In the example above, the purpose of the test is to determine which is the more effective way to encourage customers to make a purchase. If, however, the aim of the test had been to see which email would generate the higher click-rate – that is, the number of people who actually click onto the website after receiving the email – then the results might have been different.

For example, even though more of the customers receiving the code B1 accessed the website, because the Call To Action didn't state the end-date of the promotion many of them may feel no urgency to make an immediate purchase. Consequently, if the purpose of the test had been simply to see which email would bring more traffic to the website, then the email containing code B1 might well have been more successful. An A/B test should have a defined outcome that is measurable such as number of sales made, click-rate conversion, or number of people signing up/registering.[9]

Segmentation and targeting

A/B tests most commonly apply the same treatment (e.g., user interface element) with equal probability to all users. However, in some circumstances, responses to treatments may be heterogeneous. That is, while a treatment A might have a higher response rate overall, treatment B may have an even higher response rate within a specific segment of the customer base.[10]

For example, the breakdown of the response rates by gender could have been:

Overall Men Women
Total sends 2,000 1,000 1,000
Total responses 80 35 45
Treatment A 50 / 1,000 (5%) 10 / 500 (2%) 40 / 500 (8%)
Treatment B 30 / 1,000 (3%) 25 / 500 (5%) 5 / 500 (1%)

In this case, we can see that while treatment A had a higher response rate overall, treatment B actually had a higher response rate with men.

As a result, the company might select a segmented strategy as a result of the A/B test, sending treatment B to men and treatment A to women in future. In this example, a segmented strategy would yield an increase in expected response rates from 5% – \frac{40 + 10}{500 + 500} – to 6.5% – \frac{40 + 25}{500+500} – constituting a 30% increase.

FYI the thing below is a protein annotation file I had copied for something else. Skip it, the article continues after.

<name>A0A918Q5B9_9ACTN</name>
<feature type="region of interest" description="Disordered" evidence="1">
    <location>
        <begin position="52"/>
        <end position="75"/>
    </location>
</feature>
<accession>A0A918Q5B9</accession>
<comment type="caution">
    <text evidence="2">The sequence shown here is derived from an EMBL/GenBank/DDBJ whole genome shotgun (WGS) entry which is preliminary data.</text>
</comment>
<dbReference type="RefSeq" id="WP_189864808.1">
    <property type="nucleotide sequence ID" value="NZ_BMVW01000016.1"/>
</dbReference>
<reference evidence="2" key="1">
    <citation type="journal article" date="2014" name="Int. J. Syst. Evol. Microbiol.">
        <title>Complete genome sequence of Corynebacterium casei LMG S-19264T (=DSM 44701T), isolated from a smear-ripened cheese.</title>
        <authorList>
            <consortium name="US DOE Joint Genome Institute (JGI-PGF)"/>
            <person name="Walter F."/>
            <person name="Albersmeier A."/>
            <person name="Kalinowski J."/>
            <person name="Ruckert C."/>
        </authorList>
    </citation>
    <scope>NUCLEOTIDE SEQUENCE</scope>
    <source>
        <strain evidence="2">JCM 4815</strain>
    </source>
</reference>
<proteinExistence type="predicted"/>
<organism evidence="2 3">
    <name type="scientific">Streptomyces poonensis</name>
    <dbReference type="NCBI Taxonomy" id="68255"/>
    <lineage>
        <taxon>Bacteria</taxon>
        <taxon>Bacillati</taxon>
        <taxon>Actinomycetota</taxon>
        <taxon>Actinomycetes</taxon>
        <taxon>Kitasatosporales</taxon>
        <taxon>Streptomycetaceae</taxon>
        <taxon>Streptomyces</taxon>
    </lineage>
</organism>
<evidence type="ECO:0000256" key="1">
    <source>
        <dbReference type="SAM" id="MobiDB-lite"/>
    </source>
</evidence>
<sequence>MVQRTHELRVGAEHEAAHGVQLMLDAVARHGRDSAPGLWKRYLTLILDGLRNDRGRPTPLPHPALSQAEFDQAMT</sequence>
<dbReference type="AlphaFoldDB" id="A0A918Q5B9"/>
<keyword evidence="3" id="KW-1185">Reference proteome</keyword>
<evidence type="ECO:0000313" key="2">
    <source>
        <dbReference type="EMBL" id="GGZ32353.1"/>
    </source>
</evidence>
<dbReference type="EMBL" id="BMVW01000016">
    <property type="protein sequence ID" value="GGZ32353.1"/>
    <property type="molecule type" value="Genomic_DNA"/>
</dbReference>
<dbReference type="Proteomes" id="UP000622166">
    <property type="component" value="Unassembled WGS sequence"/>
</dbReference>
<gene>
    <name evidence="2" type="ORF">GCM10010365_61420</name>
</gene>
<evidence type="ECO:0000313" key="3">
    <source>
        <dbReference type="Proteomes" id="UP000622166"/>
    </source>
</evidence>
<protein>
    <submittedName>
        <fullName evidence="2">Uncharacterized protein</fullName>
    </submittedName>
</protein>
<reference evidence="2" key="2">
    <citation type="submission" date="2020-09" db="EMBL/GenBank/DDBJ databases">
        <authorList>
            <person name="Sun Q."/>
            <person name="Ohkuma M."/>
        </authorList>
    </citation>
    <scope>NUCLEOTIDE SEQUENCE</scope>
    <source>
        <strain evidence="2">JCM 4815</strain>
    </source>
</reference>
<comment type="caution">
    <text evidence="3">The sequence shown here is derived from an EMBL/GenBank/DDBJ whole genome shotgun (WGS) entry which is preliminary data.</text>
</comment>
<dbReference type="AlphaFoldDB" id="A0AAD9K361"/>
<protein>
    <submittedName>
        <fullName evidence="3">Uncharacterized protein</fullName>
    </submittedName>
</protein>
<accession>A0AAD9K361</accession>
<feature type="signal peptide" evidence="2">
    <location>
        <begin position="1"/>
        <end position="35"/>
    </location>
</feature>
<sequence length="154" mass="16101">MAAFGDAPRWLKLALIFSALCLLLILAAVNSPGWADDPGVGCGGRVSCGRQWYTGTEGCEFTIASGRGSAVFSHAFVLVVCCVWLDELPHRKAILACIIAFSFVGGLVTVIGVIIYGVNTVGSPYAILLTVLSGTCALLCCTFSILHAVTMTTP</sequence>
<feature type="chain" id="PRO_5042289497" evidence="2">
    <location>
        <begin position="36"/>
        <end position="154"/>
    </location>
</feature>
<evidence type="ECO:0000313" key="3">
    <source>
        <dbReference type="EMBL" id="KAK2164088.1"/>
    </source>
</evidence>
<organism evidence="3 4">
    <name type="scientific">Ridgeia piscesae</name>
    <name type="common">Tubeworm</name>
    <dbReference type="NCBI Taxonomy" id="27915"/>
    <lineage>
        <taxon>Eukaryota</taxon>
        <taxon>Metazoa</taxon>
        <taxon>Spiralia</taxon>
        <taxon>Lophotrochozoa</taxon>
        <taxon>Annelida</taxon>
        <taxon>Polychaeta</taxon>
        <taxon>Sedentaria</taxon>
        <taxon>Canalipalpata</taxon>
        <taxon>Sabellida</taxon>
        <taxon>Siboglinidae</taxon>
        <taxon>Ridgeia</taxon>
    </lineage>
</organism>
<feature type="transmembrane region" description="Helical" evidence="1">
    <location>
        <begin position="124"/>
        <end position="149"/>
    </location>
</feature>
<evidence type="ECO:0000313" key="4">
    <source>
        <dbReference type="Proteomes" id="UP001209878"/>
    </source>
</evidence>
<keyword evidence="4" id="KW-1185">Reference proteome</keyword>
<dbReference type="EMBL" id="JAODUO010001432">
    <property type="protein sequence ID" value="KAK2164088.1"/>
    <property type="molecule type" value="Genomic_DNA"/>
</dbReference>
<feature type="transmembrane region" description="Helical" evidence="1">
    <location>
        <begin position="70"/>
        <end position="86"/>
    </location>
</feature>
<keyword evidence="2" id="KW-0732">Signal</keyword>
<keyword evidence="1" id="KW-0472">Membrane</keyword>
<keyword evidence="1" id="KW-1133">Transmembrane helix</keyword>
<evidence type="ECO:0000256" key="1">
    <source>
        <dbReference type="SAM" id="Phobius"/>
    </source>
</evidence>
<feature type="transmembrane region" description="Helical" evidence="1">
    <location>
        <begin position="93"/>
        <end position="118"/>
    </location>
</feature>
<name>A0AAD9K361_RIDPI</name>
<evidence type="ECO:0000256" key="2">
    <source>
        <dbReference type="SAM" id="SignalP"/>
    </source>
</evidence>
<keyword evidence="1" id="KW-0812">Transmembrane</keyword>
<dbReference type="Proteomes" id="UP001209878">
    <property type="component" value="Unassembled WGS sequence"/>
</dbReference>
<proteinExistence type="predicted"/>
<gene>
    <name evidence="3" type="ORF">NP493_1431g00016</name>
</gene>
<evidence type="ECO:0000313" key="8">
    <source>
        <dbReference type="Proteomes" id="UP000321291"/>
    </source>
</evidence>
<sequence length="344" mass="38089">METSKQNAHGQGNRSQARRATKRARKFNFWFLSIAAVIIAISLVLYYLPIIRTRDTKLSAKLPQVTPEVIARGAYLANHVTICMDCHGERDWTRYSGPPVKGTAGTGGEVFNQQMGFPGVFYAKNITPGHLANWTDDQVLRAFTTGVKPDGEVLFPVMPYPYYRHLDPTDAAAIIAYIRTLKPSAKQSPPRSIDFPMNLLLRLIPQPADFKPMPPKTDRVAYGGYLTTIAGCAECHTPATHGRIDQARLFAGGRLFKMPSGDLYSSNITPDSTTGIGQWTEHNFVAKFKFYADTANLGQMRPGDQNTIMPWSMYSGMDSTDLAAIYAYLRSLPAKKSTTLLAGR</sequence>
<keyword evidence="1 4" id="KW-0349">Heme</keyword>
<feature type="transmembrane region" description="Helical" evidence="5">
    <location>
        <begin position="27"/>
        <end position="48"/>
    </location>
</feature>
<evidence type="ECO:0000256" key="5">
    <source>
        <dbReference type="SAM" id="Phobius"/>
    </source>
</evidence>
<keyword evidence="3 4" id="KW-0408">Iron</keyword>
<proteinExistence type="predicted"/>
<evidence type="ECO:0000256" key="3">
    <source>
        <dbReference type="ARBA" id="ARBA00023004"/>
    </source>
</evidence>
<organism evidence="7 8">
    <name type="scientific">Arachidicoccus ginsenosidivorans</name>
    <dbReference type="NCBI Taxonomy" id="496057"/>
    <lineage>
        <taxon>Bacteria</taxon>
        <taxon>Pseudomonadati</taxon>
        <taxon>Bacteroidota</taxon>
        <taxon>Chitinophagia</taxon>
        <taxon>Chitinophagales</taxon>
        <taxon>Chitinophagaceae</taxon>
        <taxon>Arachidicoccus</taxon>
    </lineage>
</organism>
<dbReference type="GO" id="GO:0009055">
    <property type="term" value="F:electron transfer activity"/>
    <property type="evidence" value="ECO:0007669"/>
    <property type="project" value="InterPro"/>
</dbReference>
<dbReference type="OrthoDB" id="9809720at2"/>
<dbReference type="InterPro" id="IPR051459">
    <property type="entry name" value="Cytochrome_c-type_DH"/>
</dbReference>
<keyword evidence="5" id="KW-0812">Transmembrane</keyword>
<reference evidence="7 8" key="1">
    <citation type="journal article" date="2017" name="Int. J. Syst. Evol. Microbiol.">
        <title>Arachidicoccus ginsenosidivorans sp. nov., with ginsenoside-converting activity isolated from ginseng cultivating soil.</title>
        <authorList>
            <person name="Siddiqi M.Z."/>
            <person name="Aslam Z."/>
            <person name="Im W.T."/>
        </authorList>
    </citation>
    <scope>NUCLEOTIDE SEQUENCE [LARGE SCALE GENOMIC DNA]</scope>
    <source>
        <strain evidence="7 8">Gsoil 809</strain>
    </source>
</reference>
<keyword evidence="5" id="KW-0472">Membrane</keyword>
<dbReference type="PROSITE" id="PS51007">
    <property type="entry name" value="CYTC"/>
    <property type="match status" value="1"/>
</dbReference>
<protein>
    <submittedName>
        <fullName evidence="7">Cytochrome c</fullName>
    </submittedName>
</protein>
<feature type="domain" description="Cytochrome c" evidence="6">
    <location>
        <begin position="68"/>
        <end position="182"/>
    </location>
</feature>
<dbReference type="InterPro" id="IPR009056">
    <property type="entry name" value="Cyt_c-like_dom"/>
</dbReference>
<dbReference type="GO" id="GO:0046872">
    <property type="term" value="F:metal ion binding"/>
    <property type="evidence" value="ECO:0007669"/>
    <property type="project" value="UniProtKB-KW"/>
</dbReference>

It is important to note that if segmented results are expected from the A/B test, the test should be properly designed at the outset to be evenly distributed across key customer attributes, such as gender. That is, the test should both (a) contain a representative sample of men vs. women, and (b) assign men and women randomly to each “treatment” (treatment A vs. treatment B). Failure to do so could lead to experiment bias and inaccurate conclusions to be drawn from the test.[11]

This segmentation and targeting approach can be further generalized to include multiple customer attributes rather than a single customer attribute – for example, customers' age AND gender – to identify more nuanced patterns that may exist in the test results.

Acceptance

Many companies use the "designed experiment" approach to making marketing decisions, with the expectation that relevant sample results can improve positive conversion results.[12][13] It is an increasingly common practice as the tools and expertise grows in this area. There are many A/B testing case studies which show that the practice of testing is increasingly becoming popular with small and medium-sized businesses as well.[14]

A/B testing tools comparison

Target platforms Multivariate testing Email campaigns Within-subjects designs Interface
AB Tasty
Client-side
Graphical
ChangeAgain
Client-side
Graphical
Clickthroo
Client-side
Graphical
Fusion
Server and client-side
Graphical and API
Google Content Experiments
Client-side
Graphical and API
Kameleoon
Client-side
Graphical and API
Leanplum
Mobile and client-side
?
Graphical and API
Marketizator
Client-side
Graphical
Maxymiser
Client-side
Graphical
Optimizely
Client-side
Graphical and API
Petri
Server and client-side
?
API
PlanOut
Server and client-side
?
API
SiteSpect
Client-side
Graphical
SixPack
Server and client-side
?
?
?
Graphical and API
VWO
Client-side
Graphical
Webtrends
Client-side
Graphical and API

See also

References


-- Module:Hatnote -- -- -- -- This module produces hatnote links and links to related articles. It -- -- implements the and meta-templates and includes -- -- helper functions for other Lua hatnote modules. --


local libraryUtil = require('libraryUtil') local checkType = libraryUtil.checkType local mArguments -- lazily initialise Module:Arguments local yesno -- lazily initialise Module:Yesno

local p = {}


-- Helper functions


local function getArgs(frame) -- Fetches the arguments from the parent frame. Whitespace is trimmed and -- blanks are removed. mArguments = require('Module:Arguments') return mArguments.getArgs(frame, {parentOnly = true}) end

local function removeInitialColon(s) -- Removes the initial colon from a string, if present. return s:match('^:?(.*)') end